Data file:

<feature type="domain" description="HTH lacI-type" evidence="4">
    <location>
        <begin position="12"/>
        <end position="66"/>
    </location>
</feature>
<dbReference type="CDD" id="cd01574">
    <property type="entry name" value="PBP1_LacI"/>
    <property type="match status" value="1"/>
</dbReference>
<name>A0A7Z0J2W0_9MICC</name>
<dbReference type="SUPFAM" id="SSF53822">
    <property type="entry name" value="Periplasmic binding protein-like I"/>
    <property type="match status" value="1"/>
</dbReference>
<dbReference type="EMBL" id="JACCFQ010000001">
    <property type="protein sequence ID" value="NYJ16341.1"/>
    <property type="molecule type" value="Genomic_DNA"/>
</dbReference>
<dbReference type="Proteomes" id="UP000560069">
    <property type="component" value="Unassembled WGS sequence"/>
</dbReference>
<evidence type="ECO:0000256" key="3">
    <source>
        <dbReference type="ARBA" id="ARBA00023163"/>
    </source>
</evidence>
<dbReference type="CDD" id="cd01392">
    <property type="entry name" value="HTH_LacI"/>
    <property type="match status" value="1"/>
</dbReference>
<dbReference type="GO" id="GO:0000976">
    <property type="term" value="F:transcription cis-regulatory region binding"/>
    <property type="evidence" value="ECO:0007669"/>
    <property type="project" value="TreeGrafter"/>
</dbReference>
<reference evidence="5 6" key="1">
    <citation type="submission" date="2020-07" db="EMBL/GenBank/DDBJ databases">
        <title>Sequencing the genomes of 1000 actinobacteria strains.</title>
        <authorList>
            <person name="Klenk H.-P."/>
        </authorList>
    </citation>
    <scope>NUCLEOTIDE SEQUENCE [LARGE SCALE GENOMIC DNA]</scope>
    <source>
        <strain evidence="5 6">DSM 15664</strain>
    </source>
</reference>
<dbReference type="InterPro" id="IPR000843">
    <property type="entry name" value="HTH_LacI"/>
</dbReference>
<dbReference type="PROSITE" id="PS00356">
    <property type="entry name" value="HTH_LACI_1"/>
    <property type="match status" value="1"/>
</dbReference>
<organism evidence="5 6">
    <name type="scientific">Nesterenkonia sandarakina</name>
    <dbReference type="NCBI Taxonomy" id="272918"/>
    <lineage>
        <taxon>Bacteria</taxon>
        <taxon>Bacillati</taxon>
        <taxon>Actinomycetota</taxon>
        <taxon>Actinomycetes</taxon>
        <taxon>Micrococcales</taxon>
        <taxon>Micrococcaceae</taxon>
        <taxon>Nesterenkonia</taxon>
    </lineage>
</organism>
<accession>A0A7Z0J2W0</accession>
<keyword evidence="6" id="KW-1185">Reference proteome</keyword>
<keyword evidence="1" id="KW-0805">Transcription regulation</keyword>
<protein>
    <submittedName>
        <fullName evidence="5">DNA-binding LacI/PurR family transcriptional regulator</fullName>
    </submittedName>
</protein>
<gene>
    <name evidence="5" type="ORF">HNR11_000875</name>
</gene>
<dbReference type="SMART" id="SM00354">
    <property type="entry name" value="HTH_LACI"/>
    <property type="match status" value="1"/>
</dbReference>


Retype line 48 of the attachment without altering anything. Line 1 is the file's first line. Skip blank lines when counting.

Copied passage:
</reference>